(February 2001, when I tried to put into words what Davy Holt is all
SCOTLAND may not be the world's greatest sport fishing 'Mecca' - but we still have the odd jewel in the crown (writes Ian Lindsay). The biggest porbeagle shark in the world was caught at Scrabster, giant halibut almost as big as anywhere else have come from Scots waters - but the one species with which we're blessed above all others is the common skate. Yet common isn't the word in this day and age - and that's causing concern among those 'in the know'.
Skate angling expert Davy Holt attended a meeting at Glasgow's Kelvingrove Museum recently, when a Biodiversity Action Plan (BAP) - in other words, a 'save the skate' plan - was discussed. Among those present were fisheries scientists struggling to gather data on the species - and who declared certain areas in Davy's happy skate-hunting
ground, in and around the Sound of Mull, were now devoid of big commons. These included some of his best skate-catching marks, so it became clear that it was the sample-gathering methods that were lacking, not the fish! It's no surprise, then, that expert, specialist anglers like Davy have a lot to offer conservation projects like the skate BAP. Because if you don't know where and when the fish will be present, it's hard to protect them.
The aim of the bap is to protect what skate populations are left and gather information on the species, with the ultimate aim of re-colonising areas where they are classed as extinct. Davy has personally caught over 150 skate and had a fair bit of experience in gathering samples for Deep Sea World in North Queensferry, of course, so he's just the man to help! Though the effects of poor angling practice in the past - notably in the Pentland Firth and Loch Broom - are well documented, there seems little doubt that the relatively tiny numbers of fish caught by anglers have had far less effect than trawling in reducing numbers to crisis point on a UK-wide scale.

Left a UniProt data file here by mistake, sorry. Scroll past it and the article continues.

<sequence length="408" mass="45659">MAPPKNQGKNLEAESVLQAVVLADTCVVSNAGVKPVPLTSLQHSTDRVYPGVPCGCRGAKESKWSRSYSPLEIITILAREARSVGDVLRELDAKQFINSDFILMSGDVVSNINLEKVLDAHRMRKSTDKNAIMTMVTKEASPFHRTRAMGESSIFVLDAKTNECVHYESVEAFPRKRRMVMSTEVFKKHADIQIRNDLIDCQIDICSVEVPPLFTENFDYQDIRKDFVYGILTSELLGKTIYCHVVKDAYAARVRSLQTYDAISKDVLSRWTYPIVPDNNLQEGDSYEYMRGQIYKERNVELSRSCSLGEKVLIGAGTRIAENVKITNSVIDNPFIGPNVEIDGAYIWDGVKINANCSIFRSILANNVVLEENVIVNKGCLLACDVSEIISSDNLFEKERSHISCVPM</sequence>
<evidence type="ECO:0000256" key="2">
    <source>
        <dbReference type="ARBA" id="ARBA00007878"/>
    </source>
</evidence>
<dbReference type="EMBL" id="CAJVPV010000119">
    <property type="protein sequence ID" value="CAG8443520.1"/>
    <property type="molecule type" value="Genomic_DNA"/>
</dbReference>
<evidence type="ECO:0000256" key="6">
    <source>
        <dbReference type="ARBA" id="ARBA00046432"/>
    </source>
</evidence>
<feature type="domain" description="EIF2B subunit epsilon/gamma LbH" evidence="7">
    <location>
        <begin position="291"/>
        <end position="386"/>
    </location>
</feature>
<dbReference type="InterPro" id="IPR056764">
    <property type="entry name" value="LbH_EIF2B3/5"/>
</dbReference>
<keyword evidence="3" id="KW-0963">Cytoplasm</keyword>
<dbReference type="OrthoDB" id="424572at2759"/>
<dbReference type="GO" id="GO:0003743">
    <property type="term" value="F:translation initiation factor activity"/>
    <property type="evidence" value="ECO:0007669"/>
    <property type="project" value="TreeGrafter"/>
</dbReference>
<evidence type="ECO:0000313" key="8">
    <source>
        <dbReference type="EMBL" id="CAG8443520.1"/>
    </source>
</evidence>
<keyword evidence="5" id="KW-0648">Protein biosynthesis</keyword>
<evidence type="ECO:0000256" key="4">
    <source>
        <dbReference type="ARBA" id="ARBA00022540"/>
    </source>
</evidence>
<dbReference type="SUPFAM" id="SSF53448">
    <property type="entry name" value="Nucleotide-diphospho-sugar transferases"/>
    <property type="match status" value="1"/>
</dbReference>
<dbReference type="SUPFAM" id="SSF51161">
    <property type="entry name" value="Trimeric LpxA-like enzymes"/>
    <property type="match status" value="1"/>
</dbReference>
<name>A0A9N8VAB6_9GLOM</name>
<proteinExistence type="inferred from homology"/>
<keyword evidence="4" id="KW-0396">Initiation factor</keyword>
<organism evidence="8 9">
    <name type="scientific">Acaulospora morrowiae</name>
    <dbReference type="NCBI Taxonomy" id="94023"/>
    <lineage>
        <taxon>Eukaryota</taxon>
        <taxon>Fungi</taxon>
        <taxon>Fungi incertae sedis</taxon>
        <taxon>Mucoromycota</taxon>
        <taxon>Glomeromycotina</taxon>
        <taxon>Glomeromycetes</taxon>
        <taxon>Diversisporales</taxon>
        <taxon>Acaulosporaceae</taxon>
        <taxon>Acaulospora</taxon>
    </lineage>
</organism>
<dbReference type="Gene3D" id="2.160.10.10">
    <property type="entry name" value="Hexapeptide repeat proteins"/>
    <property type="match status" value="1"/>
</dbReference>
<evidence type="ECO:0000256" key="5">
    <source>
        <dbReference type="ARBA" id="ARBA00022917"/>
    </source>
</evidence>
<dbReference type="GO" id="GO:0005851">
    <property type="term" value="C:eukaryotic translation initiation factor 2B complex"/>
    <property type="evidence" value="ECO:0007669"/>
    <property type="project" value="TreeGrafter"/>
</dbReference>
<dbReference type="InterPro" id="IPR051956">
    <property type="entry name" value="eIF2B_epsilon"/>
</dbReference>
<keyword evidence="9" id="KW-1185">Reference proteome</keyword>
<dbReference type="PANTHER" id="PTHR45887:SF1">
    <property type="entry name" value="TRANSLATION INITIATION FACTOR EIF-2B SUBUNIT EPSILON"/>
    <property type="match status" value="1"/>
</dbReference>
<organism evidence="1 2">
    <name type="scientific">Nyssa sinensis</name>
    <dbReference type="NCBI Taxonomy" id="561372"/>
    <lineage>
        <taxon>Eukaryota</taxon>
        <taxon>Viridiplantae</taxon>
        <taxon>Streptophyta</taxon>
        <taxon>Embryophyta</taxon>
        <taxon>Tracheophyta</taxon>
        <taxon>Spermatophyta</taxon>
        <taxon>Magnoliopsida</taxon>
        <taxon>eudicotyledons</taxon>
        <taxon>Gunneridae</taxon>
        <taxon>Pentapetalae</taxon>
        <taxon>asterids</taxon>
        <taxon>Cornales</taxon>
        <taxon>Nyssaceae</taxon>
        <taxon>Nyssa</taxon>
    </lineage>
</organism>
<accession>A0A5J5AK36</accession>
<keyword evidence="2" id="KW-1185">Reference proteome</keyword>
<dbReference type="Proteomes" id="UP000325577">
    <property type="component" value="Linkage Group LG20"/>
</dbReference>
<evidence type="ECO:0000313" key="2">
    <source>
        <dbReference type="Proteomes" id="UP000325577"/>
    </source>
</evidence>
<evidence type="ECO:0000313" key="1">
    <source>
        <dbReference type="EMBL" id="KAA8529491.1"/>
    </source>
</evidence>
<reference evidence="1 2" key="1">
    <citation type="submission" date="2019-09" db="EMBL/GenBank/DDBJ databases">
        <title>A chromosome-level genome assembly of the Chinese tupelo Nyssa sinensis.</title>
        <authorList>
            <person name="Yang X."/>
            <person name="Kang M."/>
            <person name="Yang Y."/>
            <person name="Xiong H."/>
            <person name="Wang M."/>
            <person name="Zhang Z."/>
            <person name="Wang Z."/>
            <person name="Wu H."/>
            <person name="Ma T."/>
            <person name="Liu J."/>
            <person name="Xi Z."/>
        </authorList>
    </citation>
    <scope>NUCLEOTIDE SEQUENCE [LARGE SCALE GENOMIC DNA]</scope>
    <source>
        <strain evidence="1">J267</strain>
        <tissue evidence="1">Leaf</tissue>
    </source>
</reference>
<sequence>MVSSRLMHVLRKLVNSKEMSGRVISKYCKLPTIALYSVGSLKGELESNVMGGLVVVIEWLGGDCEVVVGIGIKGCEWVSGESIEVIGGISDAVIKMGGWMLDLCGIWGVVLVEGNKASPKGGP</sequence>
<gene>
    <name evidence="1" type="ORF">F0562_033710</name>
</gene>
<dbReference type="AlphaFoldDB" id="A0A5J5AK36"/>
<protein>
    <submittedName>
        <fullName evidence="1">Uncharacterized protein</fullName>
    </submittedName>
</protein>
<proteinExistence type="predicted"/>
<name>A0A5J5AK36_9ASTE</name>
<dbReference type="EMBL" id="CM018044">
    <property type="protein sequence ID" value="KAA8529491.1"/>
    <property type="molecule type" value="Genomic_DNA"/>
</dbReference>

Commercial fishing practice in times gone by was to sell skate - with no value as human foodstuff - for derisory sums to be converted into fertiliser. The continuing presence of these fish has significant economic benefits for remote western areas (take it from a man who's paid £30 for accommodation, £25 for boat hire and a staggering six quid to park in Oban!) - yet while others must protect the skate from commercial fishing, we anglers have our part to play.
The fact is that select areas of the Western Isles - like the Sound of Mull, where Davy fishes - are among the last strongholds of these monsters. Yet bitter past experience shows that without sensitive handling, the survival
prospects of skate hooked on rod and line are severely reduced. Concern grows season on season that these fish aren't as prolific as they once were in some areas - though as the saying goes, news of the species' death has been greatly exaggerated. Still, Davy has been moved to construct a new Code of Practice aimed at protecting this dinosaur of the deep, and plans are afoot to have copies distributed to tackle shops throughout the country. To keep things in perspective, skate are rough, tough old customers with mouths like kitchen bins who think nothing of chewing up spurdogs, lesser spotted dogfish and thornback rays - yet the fact remains they're susceptible to careless angling practices. Davy, of course, is a master of giving skate the kid-gloves treatment, and that's why he's put together the